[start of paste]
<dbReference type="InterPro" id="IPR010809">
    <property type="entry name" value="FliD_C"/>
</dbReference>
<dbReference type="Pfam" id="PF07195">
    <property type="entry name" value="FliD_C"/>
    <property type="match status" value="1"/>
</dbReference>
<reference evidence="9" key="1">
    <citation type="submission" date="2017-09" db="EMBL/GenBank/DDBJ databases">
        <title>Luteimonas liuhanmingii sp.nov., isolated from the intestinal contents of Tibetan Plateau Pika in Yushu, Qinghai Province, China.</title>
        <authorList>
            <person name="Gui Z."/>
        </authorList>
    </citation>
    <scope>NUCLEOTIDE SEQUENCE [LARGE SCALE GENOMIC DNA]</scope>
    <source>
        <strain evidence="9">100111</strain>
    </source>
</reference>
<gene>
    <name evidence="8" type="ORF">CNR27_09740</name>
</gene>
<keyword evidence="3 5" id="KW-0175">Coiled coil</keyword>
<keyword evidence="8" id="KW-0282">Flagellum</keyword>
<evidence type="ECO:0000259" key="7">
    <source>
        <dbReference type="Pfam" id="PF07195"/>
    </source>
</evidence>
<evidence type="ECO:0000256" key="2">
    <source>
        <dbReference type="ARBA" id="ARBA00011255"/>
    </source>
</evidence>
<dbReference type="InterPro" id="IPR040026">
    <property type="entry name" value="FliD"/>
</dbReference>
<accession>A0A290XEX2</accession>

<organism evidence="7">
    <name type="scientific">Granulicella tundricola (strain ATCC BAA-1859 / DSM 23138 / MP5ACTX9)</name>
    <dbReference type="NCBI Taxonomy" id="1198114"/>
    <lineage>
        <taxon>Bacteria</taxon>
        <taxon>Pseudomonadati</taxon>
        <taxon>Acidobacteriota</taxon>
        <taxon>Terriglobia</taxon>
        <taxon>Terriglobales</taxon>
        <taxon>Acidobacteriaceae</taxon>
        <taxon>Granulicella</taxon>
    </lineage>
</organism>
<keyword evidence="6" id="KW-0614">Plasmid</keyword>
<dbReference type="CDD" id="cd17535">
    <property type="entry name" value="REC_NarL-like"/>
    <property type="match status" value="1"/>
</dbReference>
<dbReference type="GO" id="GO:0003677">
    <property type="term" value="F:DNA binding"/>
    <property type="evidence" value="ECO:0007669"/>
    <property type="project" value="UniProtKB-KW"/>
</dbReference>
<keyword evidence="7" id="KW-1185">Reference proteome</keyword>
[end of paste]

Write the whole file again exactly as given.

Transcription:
<dbReference type="InterPro" id="IPR010809">
    <property type="entry name" value="FliD_C"/>
</dbReference>
<dbReference type="Pfam" id="PF07195">
    <property type="entry name" value="FliD_C"/>
    <property type="match status" value="1"/>
</dbReference>
<reference evidence="9" key="1">
    <citation type="submission" date="2017-09" db="EMBL/GenBank/DDBJ databases">
        <title>Luteimonas liuhanmingii sp.nov., isolated from the intestinal contents of Tibetan Plateau Pika in Yushu, Qinghai Province, China.</title>
        <authorList>
            <person name="Gui Z."/>
        </authorList>
    </citation>
    <scope>NUCLEOTIDE SEQUENCE [LARGE SCALE GENOMIC DNA]</scope>
    <source>
        <strain evidence="9">100111</strain>
    </source>
</reference>
<gene>
    <name evidence="8" type="ORF">CNR27_09740</name>
</gene>
<keyword evidence="3 5" id="KW-0175">Coiled coil</keyword>
<keyword evidence="8" id="KW-0282">Flagellum</keyword>
<evidence type="ECO:0000259" key="7">
    <source>
        <dbReference type="Pfam" id="PF07195"/>
    </source>
</evidence>
<evidence type="ECO:0000256" key="2">
    <source>
        <dbReference type="ARBA" id="ARBA00011255"/>
    </source>
</evidence>
<dbReference type="InterPro" id="IPR040026">
    <property type="entry name" value="FliD"/>
</dbReference>
<accession>A0A290XEX2</accession>

<organism evidence="7">
    <name type="scientific">Granulicella tundricola (strain ATCC BAA-1859 / DSM 23138 / MP5ACTX9)</name>
    <dbReference type="NCBI Taxonomy" id="1198114"/>
    <lineage>
        <taxon>Bacteria</taxon>
        <taxon>Pseudomonadati</taxon>
        <taxon>Acidobacteriota</taxon>
        <taxon>Terriglobia</taxon>
        <taxon>Terriglobales</taxon>
        <taxon>Acidobacteriaceae</taxon>
        <taxon>Granulicella</taxon>
    </lineage>
</organism>
<keyword evidence="6" id="KW-0614">Plasmid</keyword>
<dbReference type="CDD" id="cd17535">
    <property type="entry name" value="REC_NarL-like"/>
    <property type="match status" value="1"/>
</dbReference>
<dbReference type="GO" id="GO:0003677">
    <property type="term" value="F:DNA binding"/>
    <property type="evidence" value="ECO:0007669"/>
    <property type="project" value="UniProtKB-KW"/>
</dbReference>
<keyword evidence="7" id="KW-1185">Reference proteome</keyword>